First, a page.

The Small Business Myth
Electioneers like to push the meme that in Canada "80% of jobs are created by small business". The table attached from StatsCan does not bear this out so precisely. According to StatsCan's use of the North American Industry Classification System (NAICS), it's actually 70%.
The additional table shows the most recent breakdown of the currently employed and 65% of us work in the private sector.
So, if my understanding is correct then the 70% of our workforce that have jobs created by "small business" reflects 70% of the 65% of us who are employed in the private sector ie: 45% of us in the private sector owe thanks to the small business employer. Write me if I have made an error in the math.
Currently the NAICS defines size as:
- Small = 1 to 99 employees
- Medium = 100 to 499 employees
- Large = 500 or more employees
A small business therefore can be one that employs at least 1 person and as many as 99 depending on the other qualifiers. That's a big difference. We all know that showing up for work in an office of 1, 2 or 3 people is a much different business experience than one that hires 49 or 99 workers. Not only that but a 3 person Canadian "small business" in the software sector could very easily compete with medium sized software businesses (100 to 499 employees) simply by using code and script writers offshore in low labour cost jurisdictions to do the grunt work and not have to pay Canadian labour costs. Or if you prefer, there is a big difference between a business that can replace labour with machines (hardware and software) and a business not as easily automated.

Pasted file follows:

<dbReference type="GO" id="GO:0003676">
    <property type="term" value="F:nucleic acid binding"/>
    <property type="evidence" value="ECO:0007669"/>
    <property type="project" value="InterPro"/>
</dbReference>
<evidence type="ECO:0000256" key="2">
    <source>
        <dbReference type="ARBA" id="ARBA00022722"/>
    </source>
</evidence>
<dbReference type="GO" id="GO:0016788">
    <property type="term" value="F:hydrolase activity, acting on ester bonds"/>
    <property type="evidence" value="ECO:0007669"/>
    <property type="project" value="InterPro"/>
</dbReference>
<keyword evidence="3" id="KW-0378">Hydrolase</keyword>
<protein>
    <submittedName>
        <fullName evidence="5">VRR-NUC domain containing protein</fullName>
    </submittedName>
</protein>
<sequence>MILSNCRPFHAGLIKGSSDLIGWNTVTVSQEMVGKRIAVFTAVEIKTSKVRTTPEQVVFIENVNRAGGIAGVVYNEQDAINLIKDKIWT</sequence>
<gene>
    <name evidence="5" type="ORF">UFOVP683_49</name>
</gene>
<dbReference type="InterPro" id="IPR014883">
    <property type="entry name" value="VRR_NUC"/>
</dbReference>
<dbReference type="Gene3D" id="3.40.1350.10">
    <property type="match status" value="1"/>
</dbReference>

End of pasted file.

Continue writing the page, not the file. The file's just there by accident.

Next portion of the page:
As software consumes the world and artificial intelligence reduces the need for expensive labour, the trend will continue to shed employees moving more of us into small business.
So when someone says 80% of jobs in Canada are produced by the "small" business sector, it does not mean that 8 out of those 10 employees have a personal relationship with the owner.
One more thing; the table at the top of the page is 2012 data published by StatsCan. Hey Canada this is the eve of 4Q 2015. Can we please get fresher data collected and published in this country?
#OPENDATA - THIS CITIZEN'S DREAM: It would help if Government Agencies had open to the public online databases updated in real time as transactions get tabulated so that the private sector could produce unbiased market analysis. If we want a society able to make better decisions we need better access to data. Write your Member of Parliament.
The Next Great Leap in Manufacturing"
- Robotics use is reaching the takeoff point in many sectors. The share of tasks that are performed by robots will rise from a global average of around 10 percent across all manufacturing industries today to around 25 percent by 2025. Big improvements in the cost and performance of robotics systems will be the catalysts. In several industries, the cost and capabilities of advanced robots have already launched rapid adoption.
- Adoption will vary by industry and economy. Among high-cost nations, Canada, Japan, South Korea, the UK, and the U.S. currently are in the vanguard of those deploying robots; Austria, Belgium, France, Italy, and Spain are among the laggards. Some economies, such as Thailand and China, are adopting robots more aggressively than one might expect given their labor costs. Four industrial groupings—computers and electronic products; electrical equipment, appliances, and components; transportation equipment; and machinery—will account for around 75 percent of robotics installations during the next decade.
- Manufacturing productivity will surge. Wider adoption of robots, in part driven by a newfound accessibility by smaller manufacturers, will boost output per worker up to 30 percent over the medium term. These gains will be in addition to improvement from other productivity-enhancing measures, such as the implementation of lean practices.